She hails from the South, a town called Orange near the Gulf Coast, on the Texas side of the Texas-Louisiana border. It's the kind of town where she could bike to her maternal grandparents' house or go "visiting" at her aunt and uncle's old house with the garden, where Uncle Julian was doing some project and Aunt Peggy was cooking. It's the kind of town where, after Kate Robards lost her father as a child, the neighbors came together and supported her family with gifts of food and sometimes, if Mrs. Alford was around, clothes, lunch, eventually a job. "I'm a sixth-generation Orangite," Kate said, "and I kind of thought I’d live there forever. Of course I also hoped I wouldn’t."
It turns out she did leave: Kate just completed a two-year MFA in creative writing from California College of the Arts. Right before graduating, in the midst of completing her thesis of short stories and a one-act play, she and her friends produced another one-act play.
"It was quite a feat to produce, act, and write my play at the same time my thesis was due," she said. "I’m still patting myself on the back for that one."
Kate's love of writing comes from a love of storytelling. She says that even now she prefers to tell a story rather than write it, but writing is a great medium for getting a story to an audience.
"My impulse to write is an impulse to tell a story, to make things up, to create in beautiful, compelling ways," Kate said.
Her good friend, Chris Murphy, who met Kate when she was dating one of his friends and said she eventually "charmed her way" into his life, extolled her writing.
"Her authenticity," he said of what makes her writing stand out. "The way she captures the voices of the characters in her stories. Tempered with the rhythms of Dixie she is the equivalent of a new-age Tennessee Williams/Jack Kerouac."
Kate has big dreams when it comes to her writing career — as she should.
"Oh, I have fantasies," she said. "I’ll publish essays and keep working on my thesis short stories so they can be published. I’ll do a book version of my latest solo play, 'Ain’t That Rich,' or my first solo play, 'Mandarin Orange.' I’ll just keep writing and finding ways to get it out into the world."
Speaking of 'Ain't That Rich,' it's a solo play that runs for 60 minutes, created by and starring Kate herself. It opens tomorrow at the MLK Jr. Memorial Library in Washington, D.C., and tickets are available here.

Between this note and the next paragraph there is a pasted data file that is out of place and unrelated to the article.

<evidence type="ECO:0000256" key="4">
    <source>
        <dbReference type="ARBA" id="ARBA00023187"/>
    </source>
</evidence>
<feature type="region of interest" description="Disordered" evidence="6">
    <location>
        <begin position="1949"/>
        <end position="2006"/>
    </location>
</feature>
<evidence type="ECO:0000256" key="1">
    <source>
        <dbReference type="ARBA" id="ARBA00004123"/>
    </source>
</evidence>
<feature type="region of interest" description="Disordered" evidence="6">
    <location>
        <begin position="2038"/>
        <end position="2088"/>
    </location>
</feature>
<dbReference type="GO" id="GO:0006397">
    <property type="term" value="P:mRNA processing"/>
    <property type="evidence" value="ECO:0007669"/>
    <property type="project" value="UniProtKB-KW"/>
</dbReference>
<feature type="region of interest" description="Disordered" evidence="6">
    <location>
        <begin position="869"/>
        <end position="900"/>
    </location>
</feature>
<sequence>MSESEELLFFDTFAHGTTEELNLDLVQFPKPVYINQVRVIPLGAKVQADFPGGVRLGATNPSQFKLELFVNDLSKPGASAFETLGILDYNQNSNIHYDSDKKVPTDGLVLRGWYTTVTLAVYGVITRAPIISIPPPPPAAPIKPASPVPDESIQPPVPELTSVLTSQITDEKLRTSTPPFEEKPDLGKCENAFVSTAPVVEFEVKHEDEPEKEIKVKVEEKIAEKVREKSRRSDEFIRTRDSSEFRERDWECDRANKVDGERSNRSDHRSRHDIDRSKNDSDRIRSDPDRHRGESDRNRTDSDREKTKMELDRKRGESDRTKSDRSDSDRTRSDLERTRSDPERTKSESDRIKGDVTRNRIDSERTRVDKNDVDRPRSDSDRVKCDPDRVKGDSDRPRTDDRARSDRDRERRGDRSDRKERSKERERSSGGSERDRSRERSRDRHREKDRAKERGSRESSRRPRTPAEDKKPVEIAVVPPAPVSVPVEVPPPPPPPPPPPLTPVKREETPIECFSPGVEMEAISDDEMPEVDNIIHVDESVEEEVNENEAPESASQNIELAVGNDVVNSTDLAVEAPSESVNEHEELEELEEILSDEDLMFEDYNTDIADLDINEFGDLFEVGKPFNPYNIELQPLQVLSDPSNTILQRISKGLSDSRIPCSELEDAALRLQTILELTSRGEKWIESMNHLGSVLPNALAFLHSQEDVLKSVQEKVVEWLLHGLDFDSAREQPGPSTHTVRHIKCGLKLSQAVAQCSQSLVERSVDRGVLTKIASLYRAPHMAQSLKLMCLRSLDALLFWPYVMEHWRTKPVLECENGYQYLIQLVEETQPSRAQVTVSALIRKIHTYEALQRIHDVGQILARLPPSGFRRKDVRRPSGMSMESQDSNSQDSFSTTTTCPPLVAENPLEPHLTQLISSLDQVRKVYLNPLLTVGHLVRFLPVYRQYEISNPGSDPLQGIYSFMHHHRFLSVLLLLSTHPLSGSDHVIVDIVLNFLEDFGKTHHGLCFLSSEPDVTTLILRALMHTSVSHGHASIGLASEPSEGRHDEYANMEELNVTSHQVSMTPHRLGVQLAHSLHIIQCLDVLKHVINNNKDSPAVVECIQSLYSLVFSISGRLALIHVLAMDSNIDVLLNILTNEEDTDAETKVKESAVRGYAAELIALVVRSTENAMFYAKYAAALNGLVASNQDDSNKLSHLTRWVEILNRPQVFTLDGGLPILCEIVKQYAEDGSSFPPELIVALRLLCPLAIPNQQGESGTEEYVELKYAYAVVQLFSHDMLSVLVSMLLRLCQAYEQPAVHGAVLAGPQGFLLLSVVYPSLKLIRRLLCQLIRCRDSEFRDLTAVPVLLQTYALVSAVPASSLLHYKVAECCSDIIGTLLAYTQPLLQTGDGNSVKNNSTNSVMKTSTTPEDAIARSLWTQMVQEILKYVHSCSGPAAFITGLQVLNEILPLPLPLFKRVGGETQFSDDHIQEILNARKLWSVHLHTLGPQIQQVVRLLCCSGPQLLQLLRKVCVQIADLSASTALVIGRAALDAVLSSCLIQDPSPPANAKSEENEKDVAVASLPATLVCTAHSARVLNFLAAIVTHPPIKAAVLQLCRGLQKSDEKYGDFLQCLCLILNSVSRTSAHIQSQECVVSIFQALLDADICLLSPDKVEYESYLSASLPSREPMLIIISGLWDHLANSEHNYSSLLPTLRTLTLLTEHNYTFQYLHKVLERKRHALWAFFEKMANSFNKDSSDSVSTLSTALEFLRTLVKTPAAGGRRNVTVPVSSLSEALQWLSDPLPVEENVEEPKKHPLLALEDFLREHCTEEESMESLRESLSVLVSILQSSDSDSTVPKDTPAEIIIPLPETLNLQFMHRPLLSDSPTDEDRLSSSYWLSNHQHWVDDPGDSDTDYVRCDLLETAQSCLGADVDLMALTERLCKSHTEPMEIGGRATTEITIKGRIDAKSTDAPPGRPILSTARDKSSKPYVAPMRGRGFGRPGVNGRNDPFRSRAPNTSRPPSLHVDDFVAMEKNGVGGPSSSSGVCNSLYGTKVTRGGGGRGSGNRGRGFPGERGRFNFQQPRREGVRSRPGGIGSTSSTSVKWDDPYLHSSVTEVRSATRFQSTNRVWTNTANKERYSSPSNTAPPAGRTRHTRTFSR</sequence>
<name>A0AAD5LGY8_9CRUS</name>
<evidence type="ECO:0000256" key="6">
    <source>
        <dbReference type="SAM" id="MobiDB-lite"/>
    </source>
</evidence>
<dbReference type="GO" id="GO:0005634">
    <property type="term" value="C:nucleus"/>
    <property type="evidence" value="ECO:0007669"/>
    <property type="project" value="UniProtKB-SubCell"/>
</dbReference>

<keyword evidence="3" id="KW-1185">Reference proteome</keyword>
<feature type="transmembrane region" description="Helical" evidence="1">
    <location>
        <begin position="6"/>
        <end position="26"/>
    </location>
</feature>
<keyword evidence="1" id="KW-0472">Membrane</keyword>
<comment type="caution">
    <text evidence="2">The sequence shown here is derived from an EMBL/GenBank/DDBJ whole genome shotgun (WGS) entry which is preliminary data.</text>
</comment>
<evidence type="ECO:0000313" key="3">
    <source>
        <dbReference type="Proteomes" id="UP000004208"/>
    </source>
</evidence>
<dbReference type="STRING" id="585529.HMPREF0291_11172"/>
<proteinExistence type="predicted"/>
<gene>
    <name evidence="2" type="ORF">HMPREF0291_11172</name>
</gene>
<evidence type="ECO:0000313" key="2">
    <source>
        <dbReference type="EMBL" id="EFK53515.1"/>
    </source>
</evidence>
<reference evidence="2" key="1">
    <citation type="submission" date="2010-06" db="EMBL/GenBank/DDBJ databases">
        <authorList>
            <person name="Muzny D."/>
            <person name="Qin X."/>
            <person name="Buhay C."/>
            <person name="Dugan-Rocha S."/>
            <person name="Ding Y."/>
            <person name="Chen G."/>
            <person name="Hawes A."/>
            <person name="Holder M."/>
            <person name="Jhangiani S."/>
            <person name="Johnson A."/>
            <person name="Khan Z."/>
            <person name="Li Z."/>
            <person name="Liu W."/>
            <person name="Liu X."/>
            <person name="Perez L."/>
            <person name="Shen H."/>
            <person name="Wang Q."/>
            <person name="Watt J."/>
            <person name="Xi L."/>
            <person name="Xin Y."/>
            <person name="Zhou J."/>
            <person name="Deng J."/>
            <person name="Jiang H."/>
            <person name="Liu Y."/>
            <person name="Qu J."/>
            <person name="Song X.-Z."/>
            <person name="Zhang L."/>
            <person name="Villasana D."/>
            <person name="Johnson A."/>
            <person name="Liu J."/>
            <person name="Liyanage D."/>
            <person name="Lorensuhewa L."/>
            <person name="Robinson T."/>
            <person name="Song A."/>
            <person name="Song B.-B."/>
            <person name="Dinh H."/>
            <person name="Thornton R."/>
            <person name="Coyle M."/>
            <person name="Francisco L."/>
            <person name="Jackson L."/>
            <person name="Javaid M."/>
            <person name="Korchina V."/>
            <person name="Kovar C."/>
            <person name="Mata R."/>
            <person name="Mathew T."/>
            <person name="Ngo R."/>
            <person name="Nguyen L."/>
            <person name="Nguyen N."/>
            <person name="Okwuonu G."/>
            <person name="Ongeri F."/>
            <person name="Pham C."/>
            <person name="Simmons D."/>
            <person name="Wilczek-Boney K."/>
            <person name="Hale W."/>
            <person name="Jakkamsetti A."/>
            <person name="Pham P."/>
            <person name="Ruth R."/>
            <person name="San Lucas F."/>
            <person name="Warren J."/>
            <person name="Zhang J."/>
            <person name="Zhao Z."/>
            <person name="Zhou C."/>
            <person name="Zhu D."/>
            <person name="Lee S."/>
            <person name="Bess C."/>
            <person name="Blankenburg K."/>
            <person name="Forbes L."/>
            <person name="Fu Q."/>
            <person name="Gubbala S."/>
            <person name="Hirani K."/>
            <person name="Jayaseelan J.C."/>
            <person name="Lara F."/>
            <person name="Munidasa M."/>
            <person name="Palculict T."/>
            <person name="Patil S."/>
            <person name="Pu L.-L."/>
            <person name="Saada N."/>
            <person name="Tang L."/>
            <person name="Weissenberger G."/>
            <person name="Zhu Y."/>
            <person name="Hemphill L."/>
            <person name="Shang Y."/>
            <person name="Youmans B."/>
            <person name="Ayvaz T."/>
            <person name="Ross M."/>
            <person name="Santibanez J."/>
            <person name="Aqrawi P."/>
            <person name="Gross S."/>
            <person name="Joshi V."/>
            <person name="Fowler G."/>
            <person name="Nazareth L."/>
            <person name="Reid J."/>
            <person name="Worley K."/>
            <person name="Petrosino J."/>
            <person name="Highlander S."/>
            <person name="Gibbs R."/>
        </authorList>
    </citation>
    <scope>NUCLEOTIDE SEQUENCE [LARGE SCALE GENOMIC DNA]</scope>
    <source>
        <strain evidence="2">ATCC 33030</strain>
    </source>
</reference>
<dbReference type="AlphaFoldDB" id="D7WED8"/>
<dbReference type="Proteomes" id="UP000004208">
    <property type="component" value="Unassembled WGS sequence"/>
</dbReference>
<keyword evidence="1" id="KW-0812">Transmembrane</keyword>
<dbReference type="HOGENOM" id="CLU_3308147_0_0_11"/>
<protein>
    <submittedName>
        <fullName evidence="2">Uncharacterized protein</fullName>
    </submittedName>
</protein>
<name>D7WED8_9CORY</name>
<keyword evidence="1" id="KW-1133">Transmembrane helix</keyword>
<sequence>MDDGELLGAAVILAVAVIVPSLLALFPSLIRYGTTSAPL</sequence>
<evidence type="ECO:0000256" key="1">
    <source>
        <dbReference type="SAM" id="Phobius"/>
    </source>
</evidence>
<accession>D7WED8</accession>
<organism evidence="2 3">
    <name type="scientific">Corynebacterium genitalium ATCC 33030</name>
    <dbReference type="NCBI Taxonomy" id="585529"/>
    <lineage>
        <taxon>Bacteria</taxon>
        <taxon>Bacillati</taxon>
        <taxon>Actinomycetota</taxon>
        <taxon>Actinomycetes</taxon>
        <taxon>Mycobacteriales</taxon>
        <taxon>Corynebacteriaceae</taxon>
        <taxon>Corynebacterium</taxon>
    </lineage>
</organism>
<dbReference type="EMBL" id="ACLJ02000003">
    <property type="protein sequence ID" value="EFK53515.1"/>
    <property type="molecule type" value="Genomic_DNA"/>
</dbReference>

Being poor is working at a restaurant for one of your five jobs in college…desperate for a tip share, and plastering on the biggest smile despite the fact that you haven’t slept and your car broke down and you need to make all the money possible to pay for it, and you see the first customer of the day and you say, "Hi, welcome to Carrabba’s Italian Grill. We’re so happy to have you here."
— Excerpt from 'Ain't That Rich,' pulled from a longer excerpt published by Luna Luna Magainze.
Kate said writing this show was hard because of its autobiographical nature and, because of its focus on Kate's "broke" childhood, the way it explores some difficult experiences she had to go through.
"It’s vulnerable and yet at the same time, there are moments of fun for me," she said. "Especially to be able to turn pain into humor."
In addition, writing in general can be hard because Kate draws a lot from her personal experience, which means not only delving into memories that are painful, as she does in the solo play, but also figuring out how to be appropriately talk about the people around her.
"I also want to write about the personal, dark struggles in my life," she said. "Sometimes that entails the people I love most, so I have to be sensitive."
In the end, the pain and the struggle of the writing process, the fear that comes when she sends something out into the world, are all worth it because Kate views writing as something noble, a cause she wants to be a part of.
"I write because I’ve found comfort and solace in the words of other writers," she said. "Written language and stories are magical and transformative. During my loneliest times, I’ve felt that someone else feels like me. By writing, I feel like somehow, I’m contributing to this noble cause that has saved my soul during dark times."
Even more, Kate believes in using the gifts you're given in life, and one of the gifts she's been given is the gift of writing. So she's going to keep using it and hope to make the world a better place.